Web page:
Here is a joke that is currently doing the rounds. A farmer goes to the bazaar to buy a cow. On the way, he meets a friend who tells him that he can buy one on a mobile phone. The farmer calls the number, only to find himself listening to an automated message: “For cows, press 1. For goats, press 2. For chickens, press 3.” The farmer presses 1. “For Bangladeshi cows, press 1. For foreign cows, press 2.” He presses 1. “For black cows, press 1. For brown cows, press 2. For white…” Then, the line is suddenly disconnected – the farmer has used up all the credit on his phone.
General scepticism aside, many in Bangladesh do believe that a Digital Bangladesh is both desirable and possible. Many of the most enthusiastic supporters are found on the social-networking website Facebook, where nearly 4000 people have joined the Digital Bangladesh group. All too predictably, they are nearly all middle class, urban and educated, and eager for a new technologically advanced country. Saiful is one such example, writing “promises of a ‘Digital Bangladesh’ have renewed hope in the government and the public equally, particularly for the young generation … Bangladesh can be the next destination of the IT generation all over the world. This campaign is like another War of Liberation, giving the country a real chance for a digital evolution.” Similarly, Ismail exclaims, “Digital Bangladesher shopno amra dekhchhi” (We can see the dream of ‘Digital Bangladesh’).
Even these young proponents of the cause are realistic about the challenge of implementation, however. Many ask how a digital Bangladesh is possible when crippling power cuts are the order of the day, even in the major cities. Others point out that the country’s general development is hampered by corruption and government inefficiency, and wonder if ever a good idea can in fact be implemented. Some ask where the money will come from. Most, however, talk about poor literacy levels and the consequence of the rural poor being left out of any kind of development. Some are downright sceptical. Engr, for example, writes, “What will ‘Digital Bangladesh’ deliver? Is it important to 80% of underprivileged people of Bangladesh? … ‘Digital Bangladesh’ will be a Frankenstein. Only 10-15% will take the opportunity, and will deprive others.” Yet trawling through these comments, there is still little explanation or understanding of the full scope of a ‘Digital Bangladesh’ – its goals, missions and the all-important matter of how it will be put into action.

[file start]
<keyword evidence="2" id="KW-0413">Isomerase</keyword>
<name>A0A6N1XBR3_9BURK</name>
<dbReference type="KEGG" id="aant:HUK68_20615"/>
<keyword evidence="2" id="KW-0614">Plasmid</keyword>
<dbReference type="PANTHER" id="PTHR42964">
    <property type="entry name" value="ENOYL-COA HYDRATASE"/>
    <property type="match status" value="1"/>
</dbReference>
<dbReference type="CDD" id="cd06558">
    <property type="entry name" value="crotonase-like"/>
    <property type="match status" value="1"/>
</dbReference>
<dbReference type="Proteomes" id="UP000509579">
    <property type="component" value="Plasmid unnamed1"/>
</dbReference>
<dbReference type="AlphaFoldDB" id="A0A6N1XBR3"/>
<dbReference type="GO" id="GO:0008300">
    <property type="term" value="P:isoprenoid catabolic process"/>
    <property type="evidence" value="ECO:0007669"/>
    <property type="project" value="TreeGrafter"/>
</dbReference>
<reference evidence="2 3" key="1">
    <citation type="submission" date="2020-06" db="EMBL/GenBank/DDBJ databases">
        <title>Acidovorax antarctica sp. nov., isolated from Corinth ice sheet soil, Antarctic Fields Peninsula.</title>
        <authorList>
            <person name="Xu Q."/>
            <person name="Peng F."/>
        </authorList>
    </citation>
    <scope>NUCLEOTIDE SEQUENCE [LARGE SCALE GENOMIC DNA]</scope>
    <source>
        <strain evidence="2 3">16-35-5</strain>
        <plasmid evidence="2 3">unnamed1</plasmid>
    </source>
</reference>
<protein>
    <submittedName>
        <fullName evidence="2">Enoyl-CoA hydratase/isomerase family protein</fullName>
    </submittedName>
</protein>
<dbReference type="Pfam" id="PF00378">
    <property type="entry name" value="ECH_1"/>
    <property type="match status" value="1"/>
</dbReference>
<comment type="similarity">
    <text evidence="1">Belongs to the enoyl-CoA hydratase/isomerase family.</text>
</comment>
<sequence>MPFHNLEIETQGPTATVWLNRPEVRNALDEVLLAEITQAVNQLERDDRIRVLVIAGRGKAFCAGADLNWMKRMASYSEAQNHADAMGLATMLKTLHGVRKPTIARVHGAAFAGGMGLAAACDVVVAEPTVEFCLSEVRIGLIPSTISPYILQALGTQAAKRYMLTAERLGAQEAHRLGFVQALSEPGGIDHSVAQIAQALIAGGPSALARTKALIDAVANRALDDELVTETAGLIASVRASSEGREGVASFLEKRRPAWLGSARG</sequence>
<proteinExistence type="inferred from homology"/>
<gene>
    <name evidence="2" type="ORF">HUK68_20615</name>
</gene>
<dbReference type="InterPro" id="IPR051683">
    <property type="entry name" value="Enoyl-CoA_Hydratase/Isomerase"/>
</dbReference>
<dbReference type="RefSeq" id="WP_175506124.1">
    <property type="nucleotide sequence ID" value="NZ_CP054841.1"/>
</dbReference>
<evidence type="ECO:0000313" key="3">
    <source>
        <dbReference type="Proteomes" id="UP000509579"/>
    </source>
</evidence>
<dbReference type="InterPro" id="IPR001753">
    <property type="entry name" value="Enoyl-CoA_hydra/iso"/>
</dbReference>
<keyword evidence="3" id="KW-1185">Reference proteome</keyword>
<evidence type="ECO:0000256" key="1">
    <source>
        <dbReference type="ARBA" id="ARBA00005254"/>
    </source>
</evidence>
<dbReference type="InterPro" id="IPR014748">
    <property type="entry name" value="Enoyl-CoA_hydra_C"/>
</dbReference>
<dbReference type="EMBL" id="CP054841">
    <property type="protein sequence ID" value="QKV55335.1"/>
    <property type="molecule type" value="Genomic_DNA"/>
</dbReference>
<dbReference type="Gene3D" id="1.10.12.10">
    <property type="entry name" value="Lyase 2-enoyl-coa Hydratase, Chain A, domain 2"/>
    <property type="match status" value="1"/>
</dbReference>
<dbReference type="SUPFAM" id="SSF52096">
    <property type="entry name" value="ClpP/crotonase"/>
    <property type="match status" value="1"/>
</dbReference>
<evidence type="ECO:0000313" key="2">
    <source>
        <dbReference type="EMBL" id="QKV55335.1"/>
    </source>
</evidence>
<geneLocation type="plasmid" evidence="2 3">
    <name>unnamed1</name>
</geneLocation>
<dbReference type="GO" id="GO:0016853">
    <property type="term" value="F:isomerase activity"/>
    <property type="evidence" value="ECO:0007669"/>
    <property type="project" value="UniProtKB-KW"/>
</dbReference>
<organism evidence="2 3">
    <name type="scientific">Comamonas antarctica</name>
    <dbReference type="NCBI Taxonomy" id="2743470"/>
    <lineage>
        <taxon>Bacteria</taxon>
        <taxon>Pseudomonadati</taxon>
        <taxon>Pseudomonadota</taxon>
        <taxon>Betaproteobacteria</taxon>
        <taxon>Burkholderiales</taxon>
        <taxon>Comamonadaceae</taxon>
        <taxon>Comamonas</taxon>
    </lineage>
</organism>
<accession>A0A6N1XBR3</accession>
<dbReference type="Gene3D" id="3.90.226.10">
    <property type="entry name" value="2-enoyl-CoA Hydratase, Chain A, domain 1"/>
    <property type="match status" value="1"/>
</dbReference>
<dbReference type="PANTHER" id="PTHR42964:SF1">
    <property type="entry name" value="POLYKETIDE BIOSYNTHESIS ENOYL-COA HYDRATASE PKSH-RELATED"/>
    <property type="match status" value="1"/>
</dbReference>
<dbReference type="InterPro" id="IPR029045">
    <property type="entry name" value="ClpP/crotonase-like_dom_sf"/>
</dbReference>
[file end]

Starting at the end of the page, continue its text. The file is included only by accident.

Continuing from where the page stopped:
Still seeking answers, I turned to Hafiz Siddiqi, vice-chancellor of North South University, one of largest private centres of higher education in Dhaka. At last, he provides me with a fairly concrete vision. He deems Digital Bangladesh to be an extremely ambitious plan – one that could help the country to run more efficiently and transparently, to become commercially productive, but only if the programme is properly implemented. For Siddiqi, the most significant aspect of the plan is an information-and-communication technology (ICT) network that, he says, could push Bangladesh towards becoming a mid-income country. While universities are partly digitised already, by 2021 all colleges, high schools, primary schools and madrassas are to be wired. Similarly, he continues, hospitals, clinics and healthcare services at all levels will be connected electronically, which will allow medical reports to be analysed and responded to by doctors in Dhaka for patients in villages hundreds of miles away, all in a matter of minutes.